I read that in the 7th century, Christians of Najran interacted with Muhammad in Medina. The event of the mubahala (mutual cursing) took place to resolve a theological dispute between Muslims and Christians circa 632 CE by invoking the curse of God upon liars. The Christian delegation withdrew from the challenge and negotiated a peace treaty. Did Christians fear that they might be cursed by God’s prophet?


It is not every day that I learn something brand new, but today is one of those days.  I was aware of only relatively indirect relationship between Christians and Muslims during Muhammad’s life.  But, having done some research, I can confirm that you seem to be referring to an actual event that happened in Medina in 632 AD, in which a delegation of Christians from the south of the Arabian Peninsula (perhaps from present-day Yemen) came to Medina to negotiate with Muhammad.  They had a “discussion,” which was probably more of a debate, in which the Christians tried to convince Muhammad that Jesus was God-in-the-flesh and was the Son of God.  If this were true, then it would have massively reduced the role and importance of Muhammad in his growing religion.  Not surprisingly, he rejected the Christian teaching that Jesus is God!  Instead, they settled for a compromise, in which Muhammad accepted that Jesus is the fulfillment of the Jewish messianic expectation, but that he is not deity.  He then pronounced a curse on all those who associate any person with God, which is the greatest sin in Islam. This sin is known as shirk.  Christians, who believe that a human being named Jesus was God-in-the-flesh are under this “curse” of Muhammad, even today.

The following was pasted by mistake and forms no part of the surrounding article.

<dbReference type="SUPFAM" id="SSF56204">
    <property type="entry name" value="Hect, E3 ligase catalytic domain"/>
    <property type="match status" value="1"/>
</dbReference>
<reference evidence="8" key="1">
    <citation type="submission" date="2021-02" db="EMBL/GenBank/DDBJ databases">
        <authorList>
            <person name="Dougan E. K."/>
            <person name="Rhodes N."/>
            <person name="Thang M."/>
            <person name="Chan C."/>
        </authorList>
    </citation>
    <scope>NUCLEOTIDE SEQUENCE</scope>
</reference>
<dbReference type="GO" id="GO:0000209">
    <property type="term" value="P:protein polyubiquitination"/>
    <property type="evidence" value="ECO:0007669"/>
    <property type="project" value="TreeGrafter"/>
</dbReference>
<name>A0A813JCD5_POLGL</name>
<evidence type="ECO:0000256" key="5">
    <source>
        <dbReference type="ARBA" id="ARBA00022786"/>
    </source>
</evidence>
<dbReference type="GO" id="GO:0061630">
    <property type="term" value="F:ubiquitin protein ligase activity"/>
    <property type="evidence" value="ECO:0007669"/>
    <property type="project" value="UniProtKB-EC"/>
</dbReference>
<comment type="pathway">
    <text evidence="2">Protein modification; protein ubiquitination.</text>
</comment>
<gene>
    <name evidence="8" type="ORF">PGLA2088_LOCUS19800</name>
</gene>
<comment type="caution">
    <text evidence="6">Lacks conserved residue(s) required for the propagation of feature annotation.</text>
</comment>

After the stalemate in the debate/discussion, the Christians became intimidated, because the most powerful military leader in the Arabian Peninsula, Muhammad, was now a sworn enemy of them, perhaps not yet militarily, but certainly religiously.  Most likely, out of fear, they decided to sign a kind of treaty, in which Muhammad agreed to allow them to continue practicing their Christianity, as long as they paid a poll-tax (a tax proportional to the numbers of non-Muslims).  I assume, and the evidence supports this, that they did not fear the curse of God.  In fact, they simply disagreed with Muhammad, believing him to be a false prophet.  One does not fear the curse of one who is not a true prophet, as the curse of a false prophet is a false curse!  However, there was an element of fear for sure in them signing the treaty.  The fear was a military one, and to a lesser extent a religious one, as they negotiated at least temporarily not being persecuted.  Their fear turned out to be well-taken, as not long after the death of Muhammad, under the rule of Uthman, the Christians were persecuted and exiled from the Arabian Peninsula.

So, the answer is no.  Or perhaps more cautiously, very probably no.  They were not afraid of the curse but of the military leader Muhammad and his military and religious power.

John Oakes

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